wdirectdb.dll6.0.3790.292903-May-200717:2188,576X86SP1GDR\wow
winetcomm.dll6.0.3790.292903-May-200717:21686,592X86SP1GDR\wow
wmsoe.dll6.0.3790.292903-May-200717:211,318,400X86SP1GDR\wow
Wwab32.dll6.0.3790.292903-May-200717:21512,000X86SP1GDR\wow
wwabimp.dll6.0.3790.292903-May-200717:2185,504X86SP1GDR\wow
directdb.dll6.0.3790.292903-May-200717:18139,776X64SP1QFE
inetcomm.dll6.0.3790.292903-May-200717:181,165,824X64SP1QFE
msoe.dll6.0.3790.292903-May-200717:182,150,912X64SP1QFE
wab32.dll6.0.3790.292903-May-200717:19834,048X64SP1QFE
wabimp.dll6.0.3790.292903-May-200717:19128,000X64SP1QFE
wdirectdb.dll6.0.3790.292903-May-200717:1988,576X86SP1QFE\wow
winetcomm.dll6.0.3790.292903-May-200717:19686,592X86SP1QFE\wow
wmsoe.dll6.0.3790.292903-May-200717:191,318,400X86SP1QFE\wow
Wwab32.dll6.0.3790.292903-May-200717:19512,000X86SP1QFE\wow
wwabimp.dll6.0.3790.292903-May-200717:1985,504X86SP1QFE\wow
inetcomm.dll6.0.3790.407303-May-200717:231,179,136X64SP2GDR
wab32.dll6.0.3790.407303-May-200717:23833,536X64SP2GDR
winetcomm.dll6.0.3790.407303-May-200717:23694,784X86SP2GDR\wow
Wwab32.dll6.0.3790.407303-May-200717:23510,976X86SP2GDR\wow
inetcomm.dll6.0.3790.407304-May-200705:511,179,136X64SP2QFE
wab32.dll6.0.3790.407304-May-200705:51833,536X64SP2QFE
winetcomm.dll6.0.3790.407304-May-200705:51694,784X86SP2QFE\wow
Wwab32.dll6.0.3790.407304-May-200705:51510,976X86SP2QFE\wow

Note For a complete list of supported versions and editions, see the Support Lifecycle Index. For a complete list of service packs, see Lifecycle Supported Service Packs. For more information on the support lifecycle policy, see Microsoft Support Lifecycle.

Deployment Information

Installing the Update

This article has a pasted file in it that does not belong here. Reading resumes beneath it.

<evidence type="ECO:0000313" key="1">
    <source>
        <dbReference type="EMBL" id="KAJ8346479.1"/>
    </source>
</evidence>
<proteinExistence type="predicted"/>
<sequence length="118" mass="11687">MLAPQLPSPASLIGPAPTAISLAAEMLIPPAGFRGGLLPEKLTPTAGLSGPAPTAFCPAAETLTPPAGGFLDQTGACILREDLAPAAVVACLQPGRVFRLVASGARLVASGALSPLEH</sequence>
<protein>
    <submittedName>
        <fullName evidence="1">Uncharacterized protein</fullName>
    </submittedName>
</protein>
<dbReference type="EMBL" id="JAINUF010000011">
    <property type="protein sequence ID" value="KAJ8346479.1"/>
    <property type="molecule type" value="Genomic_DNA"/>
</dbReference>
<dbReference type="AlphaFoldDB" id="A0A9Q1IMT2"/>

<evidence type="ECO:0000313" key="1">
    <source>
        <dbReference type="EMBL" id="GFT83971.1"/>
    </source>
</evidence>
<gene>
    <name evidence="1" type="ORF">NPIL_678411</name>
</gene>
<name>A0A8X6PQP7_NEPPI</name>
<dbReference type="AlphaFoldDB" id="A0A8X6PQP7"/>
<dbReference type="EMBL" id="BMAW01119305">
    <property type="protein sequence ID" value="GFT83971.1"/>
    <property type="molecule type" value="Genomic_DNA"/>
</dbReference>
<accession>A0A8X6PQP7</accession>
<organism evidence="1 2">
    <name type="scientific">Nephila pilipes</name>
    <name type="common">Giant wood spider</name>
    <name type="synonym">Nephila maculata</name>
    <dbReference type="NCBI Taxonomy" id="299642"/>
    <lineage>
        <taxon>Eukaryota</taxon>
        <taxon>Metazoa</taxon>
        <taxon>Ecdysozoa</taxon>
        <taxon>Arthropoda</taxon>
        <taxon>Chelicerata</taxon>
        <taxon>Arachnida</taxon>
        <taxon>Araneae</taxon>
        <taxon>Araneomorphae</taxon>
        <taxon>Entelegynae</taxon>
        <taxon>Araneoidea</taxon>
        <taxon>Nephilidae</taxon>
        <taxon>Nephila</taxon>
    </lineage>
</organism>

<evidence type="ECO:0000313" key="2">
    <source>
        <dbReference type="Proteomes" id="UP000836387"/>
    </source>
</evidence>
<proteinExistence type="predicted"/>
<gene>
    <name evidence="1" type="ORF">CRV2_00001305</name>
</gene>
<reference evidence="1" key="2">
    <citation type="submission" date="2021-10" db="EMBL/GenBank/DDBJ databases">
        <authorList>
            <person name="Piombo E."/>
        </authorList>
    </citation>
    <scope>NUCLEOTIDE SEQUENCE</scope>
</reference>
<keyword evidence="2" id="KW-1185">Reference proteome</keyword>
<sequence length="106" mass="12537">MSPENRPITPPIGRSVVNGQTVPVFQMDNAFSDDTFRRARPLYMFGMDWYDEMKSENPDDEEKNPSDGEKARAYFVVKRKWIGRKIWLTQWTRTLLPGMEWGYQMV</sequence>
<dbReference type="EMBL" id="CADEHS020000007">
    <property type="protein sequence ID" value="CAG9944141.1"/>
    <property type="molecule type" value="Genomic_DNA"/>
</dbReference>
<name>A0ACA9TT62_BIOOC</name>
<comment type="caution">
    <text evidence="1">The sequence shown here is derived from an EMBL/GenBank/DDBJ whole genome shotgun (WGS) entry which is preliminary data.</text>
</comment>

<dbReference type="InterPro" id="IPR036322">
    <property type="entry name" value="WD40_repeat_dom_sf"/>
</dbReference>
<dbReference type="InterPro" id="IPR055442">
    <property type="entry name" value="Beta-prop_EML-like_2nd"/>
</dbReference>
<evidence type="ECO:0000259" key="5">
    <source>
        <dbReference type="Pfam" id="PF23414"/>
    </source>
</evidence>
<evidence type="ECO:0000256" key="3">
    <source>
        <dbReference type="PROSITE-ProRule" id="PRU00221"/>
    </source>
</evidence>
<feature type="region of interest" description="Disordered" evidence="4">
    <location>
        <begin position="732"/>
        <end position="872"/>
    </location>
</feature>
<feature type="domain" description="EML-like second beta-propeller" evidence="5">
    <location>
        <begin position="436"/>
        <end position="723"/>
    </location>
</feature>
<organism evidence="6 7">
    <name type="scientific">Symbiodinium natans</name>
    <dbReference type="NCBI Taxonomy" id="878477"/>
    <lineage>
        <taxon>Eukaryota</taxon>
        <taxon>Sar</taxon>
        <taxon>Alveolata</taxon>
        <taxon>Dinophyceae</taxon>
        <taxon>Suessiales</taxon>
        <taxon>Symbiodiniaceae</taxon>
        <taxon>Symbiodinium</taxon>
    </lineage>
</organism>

When you install this security update, the installer checks to see if one or more of the files that are being updated on your system have previously been updated by a Microsoft hotfix.

If you have previously installed a hotfix to update one of these files, the installer copies the RTMQFE, SP1QFE, or SP2QFE files to your system. Otherwise, the installer copies the RTMGDR, SP1GDR, or SP2GDR files to your system. Security updates may not contain all variations of these files. For more information about this behavior, see Microsoft Knowledge Base Article 824994.

For more information about the Package installer, visit the Microsoft TechNet Web site.

For more information about the terminology that appears in this bulletin, such as hotfix, see Microsoft Knowledge Base Article 824684.

This security update supports the following setup switches.

Supported Security Update Installation Switches
SwitchDescription
/help Displays the command-line options
Setup Modes
/passive Unattended Setup mode. No user interaction is required, but installation status is displayed. If a restart is required at the end of Setup, a dialog box will be presented to the user with a timer warning that the system will restart in 30 seconds.
/quiet Quiet mode. This is the same as unattended mode, but no status or error messages are displayed.
Restart Options
/norestart Does not restart when installation has completed
/forcerestart Restarts the system after installation and force other applications to close at shutdown without saving open files first.
/warnrestart[:x] Presents a dialog box with a timer warning the user that the system will restart in x seconds. (The default setting is 30 seconds.) Intended for use with the /quiet switch or the /passive switch.
/promptrestart Display a dialog box prompting the local user to allow a restart
Special Options
/overwriteoem Overwrites OEM files without prompting
/nobackup Does not back up files needed for uninstall
/forceappsclose Forces other programs to close when the system shuts down
/log:path Allows the redirection of installation log files
/integrate:path Integrates the update into the Windows source files. These files are located at the path that is specified in the switch.
/extract[:path] Extracts files without starting the Setup program